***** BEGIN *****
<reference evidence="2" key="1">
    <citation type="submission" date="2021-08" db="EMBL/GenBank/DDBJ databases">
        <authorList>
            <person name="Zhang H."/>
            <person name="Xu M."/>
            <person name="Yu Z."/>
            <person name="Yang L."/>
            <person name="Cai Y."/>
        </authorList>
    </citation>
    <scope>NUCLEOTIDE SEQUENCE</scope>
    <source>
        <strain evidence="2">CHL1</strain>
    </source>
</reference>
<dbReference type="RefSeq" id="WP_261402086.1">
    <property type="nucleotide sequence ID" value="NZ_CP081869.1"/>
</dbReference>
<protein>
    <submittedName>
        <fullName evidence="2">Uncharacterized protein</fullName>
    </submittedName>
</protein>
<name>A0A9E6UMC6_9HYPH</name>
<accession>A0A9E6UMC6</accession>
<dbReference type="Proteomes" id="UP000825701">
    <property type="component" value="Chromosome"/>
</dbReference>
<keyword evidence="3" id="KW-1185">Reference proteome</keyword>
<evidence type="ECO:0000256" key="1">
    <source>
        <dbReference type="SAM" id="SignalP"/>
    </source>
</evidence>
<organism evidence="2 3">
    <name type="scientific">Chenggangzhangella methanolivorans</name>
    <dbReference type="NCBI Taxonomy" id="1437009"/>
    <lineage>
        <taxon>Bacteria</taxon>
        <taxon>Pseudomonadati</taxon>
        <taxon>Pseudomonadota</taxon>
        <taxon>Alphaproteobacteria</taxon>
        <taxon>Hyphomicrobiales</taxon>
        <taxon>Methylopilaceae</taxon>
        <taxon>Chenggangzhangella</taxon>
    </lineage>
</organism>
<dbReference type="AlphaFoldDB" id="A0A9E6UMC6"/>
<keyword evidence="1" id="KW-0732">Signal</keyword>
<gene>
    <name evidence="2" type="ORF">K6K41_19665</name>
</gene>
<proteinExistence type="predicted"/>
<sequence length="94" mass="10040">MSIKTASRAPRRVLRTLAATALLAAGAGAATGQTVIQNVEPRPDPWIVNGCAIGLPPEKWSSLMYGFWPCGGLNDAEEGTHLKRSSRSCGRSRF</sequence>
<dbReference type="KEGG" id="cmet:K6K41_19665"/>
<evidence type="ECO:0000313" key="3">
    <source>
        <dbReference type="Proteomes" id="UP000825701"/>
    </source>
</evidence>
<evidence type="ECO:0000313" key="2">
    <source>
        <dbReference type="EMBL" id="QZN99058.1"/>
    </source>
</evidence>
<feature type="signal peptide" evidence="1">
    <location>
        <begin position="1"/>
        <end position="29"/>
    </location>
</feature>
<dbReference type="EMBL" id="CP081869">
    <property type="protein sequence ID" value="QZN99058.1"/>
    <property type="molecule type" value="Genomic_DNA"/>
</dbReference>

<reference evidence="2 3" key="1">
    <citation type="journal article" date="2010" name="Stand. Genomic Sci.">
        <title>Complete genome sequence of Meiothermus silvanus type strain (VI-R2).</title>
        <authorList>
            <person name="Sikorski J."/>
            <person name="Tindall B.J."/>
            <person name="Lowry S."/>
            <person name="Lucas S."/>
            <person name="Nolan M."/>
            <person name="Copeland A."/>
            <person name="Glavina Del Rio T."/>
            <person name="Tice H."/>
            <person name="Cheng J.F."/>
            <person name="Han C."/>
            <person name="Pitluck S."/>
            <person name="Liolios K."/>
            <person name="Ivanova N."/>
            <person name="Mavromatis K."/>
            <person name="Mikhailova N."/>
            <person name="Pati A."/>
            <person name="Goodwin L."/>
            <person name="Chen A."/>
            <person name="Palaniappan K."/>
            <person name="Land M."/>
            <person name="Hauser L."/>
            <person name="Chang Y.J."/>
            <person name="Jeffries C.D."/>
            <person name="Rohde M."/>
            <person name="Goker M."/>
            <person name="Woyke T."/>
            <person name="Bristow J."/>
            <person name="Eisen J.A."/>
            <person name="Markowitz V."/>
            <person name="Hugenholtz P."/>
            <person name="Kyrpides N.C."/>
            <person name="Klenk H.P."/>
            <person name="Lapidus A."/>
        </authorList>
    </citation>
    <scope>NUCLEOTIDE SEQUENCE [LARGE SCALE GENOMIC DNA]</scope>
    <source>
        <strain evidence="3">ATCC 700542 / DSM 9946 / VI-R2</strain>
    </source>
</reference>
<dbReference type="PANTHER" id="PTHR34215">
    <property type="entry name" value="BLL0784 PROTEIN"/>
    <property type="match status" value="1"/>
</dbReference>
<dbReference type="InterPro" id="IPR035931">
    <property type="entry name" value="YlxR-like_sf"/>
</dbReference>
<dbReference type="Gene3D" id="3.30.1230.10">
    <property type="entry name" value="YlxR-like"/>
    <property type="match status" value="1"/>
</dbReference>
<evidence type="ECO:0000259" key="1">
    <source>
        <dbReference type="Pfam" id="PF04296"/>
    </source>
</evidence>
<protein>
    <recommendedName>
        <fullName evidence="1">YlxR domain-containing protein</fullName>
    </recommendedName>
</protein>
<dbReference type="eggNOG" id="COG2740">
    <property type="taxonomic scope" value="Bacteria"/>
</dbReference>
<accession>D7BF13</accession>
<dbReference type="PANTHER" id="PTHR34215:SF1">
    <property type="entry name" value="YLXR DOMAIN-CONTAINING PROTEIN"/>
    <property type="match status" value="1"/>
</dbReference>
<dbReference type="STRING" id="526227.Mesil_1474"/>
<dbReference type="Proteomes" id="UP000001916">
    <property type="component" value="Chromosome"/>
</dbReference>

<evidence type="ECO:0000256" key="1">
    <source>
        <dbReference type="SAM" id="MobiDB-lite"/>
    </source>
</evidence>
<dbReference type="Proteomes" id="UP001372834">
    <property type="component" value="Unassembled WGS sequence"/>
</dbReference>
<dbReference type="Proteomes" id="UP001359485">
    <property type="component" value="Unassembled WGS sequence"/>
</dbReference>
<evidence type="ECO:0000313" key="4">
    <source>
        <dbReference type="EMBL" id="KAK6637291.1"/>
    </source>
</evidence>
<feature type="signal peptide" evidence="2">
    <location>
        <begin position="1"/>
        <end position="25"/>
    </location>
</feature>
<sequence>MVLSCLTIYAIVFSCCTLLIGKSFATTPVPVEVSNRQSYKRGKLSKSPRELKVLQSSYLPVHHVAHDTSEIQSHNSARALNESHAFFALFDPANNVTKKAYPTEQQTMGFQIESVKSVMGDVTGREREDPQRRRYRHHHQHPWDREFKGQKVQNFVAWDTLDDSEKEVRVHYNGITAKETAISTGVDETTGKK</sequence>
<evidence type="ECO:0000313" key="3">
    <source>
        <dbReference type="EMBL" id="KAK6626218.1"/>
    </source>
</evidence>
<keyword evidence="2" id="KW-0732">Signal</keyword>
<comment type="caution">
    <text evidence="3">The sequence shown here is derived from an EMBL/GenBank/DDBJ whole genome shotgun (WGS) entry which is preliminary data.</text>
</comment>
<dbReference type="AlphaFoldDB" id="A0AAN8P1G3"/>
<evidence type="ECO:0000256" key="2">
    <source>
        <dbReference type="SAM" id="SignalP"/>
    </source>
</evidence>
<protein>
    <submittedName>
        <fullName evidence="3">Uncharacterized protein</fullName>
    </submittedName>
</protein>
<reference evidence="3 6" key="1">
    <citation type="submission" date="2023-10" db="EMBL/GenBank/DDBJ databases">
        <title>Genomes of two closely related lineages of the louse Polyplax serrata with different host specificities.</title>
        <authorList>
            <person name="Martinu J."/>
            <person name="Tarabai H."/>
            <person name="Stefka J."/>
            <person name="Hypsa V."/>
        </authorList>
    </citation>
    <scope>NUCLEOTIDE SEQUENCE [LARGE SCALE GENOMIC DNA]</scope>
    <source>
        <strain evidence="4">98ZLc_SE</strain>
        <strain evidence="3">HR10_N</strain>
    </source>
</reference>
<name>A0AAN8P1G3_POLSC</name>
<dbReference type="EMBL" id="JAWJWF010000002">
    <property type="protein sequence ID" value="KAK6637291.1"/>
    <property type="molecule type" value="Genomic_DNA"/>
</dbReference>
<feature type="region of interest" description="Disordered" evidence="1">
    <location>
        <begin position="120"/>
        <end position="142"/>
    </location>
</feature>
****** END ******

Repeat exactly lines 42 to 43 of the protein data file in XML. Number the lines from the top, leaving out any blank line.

        <taxon>Alphaproteobacteria</taxon>
        <taxon>Hyphomicrobiales</taxon>